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Re: 100 Continue and Expects

From: Adrien de Croy <adrien@qbik.com>
Date: Sun, 19 Jul 2009 10:16:49 +1200
Message-ID: <4A6249D1.40200@qbik.com>
To: Henrik Nordstrom <henrik@henriknordstrom.net>
CC: HTTP Working Group <ietf-http-wg@w3.org>


Henrik Nordstrom wrote:
> lör 2009-07-18 klockan 16:58 +1200 skrev Adrien de Croy:
>
>   
>> a) try your POST with a Content-Length: 0 like IE does (which causes 
>> other problems)
>>     
>
> Not in this context.
>
>   
I guess I'm mixing auth with 100-continue and expects.  The reason for 
this is that a frequent reason why it may be inappropriate to send the 
full body is because of auth.

So in my mind they are strongly linked.  In fact apart from redirects, 
auth is the only case I can think of.

>> b) use chunking for your request bodies and prematurely abort the send 
>> with a 0 chunk.
>>     
>
> c) Closing the connection when it's determined that sending the message
> body is undesireable.
>
>   
Sure, but that's not an option for connection-oriented auth.

>> methods or send the whole message.  If you're trying to use 
>> connection-oriented auth (like many millions of people are every day) 
>> then you're basically hosed
>>     
>
> Which is why you should not use connection-oriented auth with requests
> having Content-Length. I don't see how that's related to 100 Continue or
> Expects. Connection-oriented auth is plain broken in the message
> oriented context of HTTP.
>
>   
easier said than done.  when people want to use NTLM, try getting them 
to use something else.

Obviously digest is the other option.

>   
>> Under "Requirements for HTTP/1.1 origin servers"
>>
>> clause 3 contradicts the MUST requirement in clause 1.  e.g.
>>
>>    o  An origin server MAY omit a 100 (Continue) response if it has
>>       already received some or all of the request body for the
>>       corresponding request.
>>
>> conflicts with
>>
>>    o  Upon receiving a request which includes an Expect request-header
>>       field with the "100-continue" expectation, an origin server MUST
>>       either respond with 100 (Continue) status and continue to read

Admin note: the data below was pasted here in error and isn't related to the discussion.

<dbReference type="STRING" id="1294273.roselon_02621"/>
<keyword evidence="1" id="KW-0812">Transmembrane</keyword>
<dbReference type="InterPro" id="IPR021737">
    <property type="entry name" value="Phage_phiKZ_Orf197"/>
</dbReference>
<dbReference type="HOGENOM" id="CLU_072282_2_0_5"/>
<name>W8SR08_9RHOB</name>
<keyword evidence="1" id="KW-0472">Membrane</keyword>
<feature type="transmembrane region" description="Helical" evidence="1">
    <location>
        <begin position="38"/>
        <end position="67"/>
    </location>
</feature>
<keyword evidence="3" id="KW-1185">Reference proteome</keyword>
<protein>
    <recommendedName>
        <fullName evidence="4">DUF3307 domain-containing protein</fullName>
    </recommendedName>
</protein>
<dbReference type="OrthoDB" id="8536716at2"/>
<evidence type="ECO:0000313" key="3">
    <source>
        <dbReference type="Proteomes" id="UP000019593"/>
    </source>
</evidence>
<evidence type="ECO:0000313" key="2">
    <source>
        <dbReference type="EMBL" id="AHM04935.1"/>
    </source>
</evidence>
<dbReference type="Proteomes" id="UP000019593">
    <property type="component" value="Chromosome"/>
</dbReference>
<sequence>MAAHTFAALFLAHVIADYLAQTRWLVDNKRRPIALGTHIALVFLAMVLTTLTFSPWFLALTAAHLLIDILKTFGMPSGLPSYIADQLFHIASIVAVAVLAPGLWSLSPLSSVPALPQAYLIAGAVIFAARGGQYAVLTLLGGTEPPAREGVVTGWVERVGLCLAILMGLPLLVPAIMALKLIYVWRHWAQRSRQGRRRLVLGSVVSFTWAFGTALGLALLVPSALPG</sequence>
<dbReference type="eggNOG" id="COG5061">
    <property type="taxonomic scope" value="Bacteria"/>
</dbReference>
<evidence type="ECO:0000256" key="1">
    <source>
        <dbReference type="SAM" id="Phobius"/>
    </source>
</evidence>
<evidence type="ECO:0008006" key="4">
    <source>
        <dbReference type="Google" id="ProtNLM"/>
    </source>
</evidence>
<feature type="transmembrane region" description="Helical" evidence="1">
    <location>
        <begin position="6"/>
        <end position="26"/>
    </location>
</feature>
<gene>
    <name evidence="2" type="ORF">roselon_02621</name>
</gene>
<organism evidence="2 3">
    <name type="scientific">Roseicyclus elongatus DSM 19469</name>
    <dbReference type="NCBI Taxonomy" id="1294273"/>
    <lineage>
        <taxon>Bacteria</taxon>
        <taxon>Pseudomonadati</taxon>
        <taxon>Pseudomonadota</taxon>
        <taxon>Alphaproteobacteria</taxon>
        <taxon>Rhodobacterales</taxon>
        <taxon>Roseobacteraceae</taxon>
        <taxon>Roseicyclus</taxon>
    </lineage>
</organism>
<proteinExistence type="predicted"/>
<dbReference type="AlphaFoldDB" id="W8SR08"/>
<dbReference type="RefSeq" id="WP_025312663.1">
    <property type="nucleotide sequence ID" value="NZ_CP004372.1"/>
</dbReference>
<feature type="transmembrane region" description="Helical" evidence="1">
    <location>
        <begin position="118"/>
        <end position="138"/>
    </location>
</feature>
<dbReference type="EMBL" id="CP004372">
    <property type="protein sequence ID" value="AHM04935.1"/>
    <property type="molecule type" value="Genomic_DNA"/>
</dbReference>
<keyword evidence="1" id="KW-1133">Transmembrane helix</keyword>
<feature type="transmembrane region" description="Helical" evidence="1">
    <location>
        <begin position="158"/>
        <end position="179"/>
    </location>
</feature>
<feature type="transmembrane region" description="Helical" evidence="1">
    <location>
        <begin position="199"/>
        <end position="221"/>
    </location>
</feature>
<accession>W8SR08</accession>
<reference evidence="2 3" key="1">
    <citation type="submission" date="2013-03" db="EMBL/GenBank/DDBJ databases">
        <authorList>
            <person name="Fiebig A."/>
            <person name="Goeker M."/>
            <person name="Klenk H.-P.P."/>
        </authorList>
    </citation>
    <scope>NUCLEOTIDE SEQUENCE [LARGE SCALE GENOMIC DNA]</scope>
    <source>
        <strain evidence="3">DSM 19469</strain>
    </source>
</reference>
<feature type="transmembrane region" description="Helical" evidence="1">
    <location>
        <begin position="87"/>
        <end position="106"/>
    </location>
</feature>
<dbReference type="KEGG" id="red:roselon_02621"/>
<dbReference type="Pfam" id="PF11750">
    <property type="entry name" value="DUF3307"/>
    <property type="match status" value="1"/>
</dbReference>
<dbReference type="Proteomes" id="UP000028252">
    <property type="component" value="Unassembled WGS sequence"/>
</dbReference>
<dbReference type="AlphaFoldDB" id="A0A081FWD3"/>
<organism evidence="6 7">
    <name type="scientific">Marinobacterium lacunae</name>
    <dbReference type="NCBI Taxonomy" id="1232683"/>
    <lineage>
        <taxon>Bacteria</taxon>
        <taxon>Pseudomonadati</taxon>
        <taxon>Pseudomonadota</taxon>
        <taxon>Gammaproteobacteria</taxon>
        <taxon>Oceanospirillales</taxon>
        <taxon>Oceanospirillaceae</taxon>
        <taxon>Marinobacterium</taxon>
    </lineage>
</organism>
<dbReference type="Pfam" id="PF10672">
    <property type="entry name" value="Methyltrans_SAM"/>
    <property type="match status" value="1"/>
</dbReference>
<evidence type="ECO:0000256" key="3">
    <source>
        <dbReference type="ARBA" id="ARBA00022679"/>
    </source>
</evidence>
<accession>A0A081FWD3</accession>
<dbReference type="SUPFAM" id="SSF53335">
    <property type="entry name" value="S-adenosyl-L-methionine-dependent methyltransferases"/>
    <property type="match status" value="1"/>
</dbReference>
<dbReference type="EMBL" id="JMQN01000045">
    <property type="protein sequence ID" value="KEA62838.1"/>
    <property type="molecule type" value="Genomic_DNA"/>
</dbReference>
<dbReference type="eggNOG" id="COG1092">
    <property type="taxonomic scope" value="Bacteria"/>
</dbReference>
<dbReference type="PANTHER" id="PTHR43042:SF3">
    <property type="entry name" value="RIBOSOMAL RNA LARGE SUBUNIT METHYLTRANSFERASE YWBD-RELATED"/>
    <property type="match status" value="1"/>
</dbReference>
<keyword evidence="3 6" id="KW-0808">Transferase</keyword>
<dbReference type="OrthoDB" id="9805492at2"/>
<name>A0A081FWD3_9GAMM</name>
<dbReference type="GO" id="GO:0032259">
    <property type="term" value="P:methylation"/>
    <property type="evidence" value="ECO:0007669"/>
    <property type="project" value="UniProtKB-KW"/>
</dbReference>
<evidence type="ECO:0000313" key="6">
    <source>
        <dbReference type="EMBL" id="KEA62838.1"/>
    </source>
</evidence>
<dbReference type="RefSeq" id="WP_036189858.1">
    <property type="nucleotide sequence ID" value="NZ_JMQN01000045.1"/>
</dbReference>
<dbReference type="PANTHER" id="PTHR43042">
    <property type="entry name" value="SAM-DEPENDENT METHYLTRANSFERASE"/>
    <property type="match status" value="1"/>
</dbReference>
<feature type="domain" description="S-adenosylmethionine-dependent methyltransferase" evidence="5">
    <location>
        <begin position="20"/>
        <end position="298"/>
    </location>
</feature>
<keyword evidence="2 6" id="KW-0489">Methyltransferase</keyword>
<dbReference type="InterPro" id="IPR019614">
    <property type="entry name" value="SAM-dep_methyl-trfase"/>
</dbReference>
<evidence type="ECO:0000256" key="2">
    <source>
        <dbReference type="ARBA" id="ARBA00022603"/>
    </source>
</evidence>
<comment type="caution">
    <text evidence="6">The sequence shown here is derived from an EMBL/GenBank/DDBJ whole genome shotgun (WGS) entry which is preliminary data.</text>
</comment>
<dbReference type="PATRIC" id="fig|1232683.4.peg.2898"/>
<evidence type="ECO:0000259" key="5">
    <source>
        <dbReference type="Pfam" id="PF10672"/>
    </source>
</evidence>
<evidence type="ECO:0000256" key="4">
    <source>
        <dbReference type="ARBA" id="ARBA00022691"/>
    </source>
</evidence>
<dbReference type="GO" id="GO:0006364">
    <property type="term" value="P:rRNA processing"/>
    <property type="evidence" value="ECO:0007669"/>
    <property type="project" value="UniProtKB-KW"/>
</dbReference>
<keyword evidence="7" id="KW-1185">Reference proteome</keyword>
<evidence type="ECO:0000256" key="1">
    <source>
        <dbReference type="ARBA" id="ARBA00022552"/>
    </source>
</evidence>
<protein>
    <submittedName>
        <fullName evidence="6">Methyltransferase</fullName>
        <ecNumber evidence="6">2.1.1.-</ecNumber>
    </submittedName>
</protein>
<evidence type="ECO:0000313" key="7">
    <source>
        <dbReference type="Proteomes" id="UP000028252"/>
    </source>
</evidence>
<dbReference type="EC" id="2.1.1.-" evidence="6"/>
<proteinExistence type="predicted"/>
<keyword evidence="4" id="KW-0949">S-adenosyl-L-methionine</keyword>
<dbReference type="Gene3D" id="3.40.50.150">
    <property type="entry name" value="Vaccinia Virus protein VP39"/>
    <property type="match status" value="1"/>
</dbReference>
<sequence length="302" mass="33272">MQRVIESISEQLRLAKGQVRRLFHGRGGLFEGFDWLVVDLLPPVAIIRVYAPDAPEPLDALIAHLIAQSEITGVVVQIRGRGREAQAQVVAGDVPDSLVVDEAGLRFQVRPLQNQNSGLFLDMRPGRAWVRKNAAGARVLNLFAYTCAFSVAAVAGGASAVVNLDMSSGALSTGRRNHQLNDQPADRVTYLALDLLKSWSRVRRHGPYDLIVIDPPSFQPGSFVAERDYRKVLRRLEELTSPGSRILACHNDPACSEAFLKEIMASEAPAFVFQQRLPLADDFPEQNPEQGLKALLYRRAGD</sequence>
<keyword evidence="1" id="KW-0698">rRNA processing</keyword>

>>       from the input stream, or respond with a final status code.
>>     
>
> True. But the intentions is quite obvious if one reads both.
>
>   
>> the way I read the first clause is that the server must immediately 
>> reply either with 100 continue or the final status (e.g an auth 
>> challenge etc). 
>>     
>
> Not my reading.
>
>   
>>  That's the whole point of 100 continue.  However the 
>> 3rd clause implies if you've already read something it's ok to wait 
>> around for the final status.
>>     
>
> iff the client has aready sent you some part of the request body, in
> which case the server knows the client has already left it's expectation
> of a 100 Continue response.
>
>   
OK, that makes sense thanks.  But does that mean the client already gave 
up waiting?

>   
>> Under "Requirements for HTTP/1.1 proxies"
>>
>> o Proxies SHOULD maintain a cache recording the HTTP version numbers 
>> received from recently-referenced next-hop servers.
>>
>> this is problematic.  I've seen sites that respond with varying HTTP 
>> versions in the responses (even with same server).
>>     
>
> Which is broken servers.
>
>   
>> Presumably due to versions being set in different scripts.
>>     
>
> and servers not implementing HTTP for those scripts..
>   
OK.  Some server architectures make this difficult for them, I imagine 
it's pretty wide-spread, and depends on the scripts.

A server needs to parse and fix script output to fix this.

>   
>> I know that the issue of Expects has been thrashed on this list 
>> already.  I understand the theory of why such a mechanism is required, 
>> but in the case of 100 continue (the only one specified) it's so 
>> problematic I'd be very surprised if any client ever implements it.
>>
>> Does anyone know of any (IMO suicidal) client that uses Expects? 
>>     
>
> There is quite many using it today. And many of those isn't prepared to
> deal with expectation failures.. (learnt the hard way when implementing
> Expect...)
>   
that puts the proxy in a difficult position.  Is it allowed to send the 
100 continue itself?

Or are there other expectations now than only 100-continue which these 
clients rely on?

I can't really see the point of relying on 100 continue.

> On a side note I have also been thinking about this version cache topic
> lately in another topic. Will post about that later today..
>   
sure, the other obvious application (where you need apriori knowledge of 
the server protocol version support)
that comes to mind is chunked request bodies.

Regards

Adrien

> Regards
> Henrik
>
>
>   

-- 
Adrien de Croy - WinGate Proxy Server - http://www.wingate.com
Received on Saturday, 18 July 2009 22:13:57 GMT

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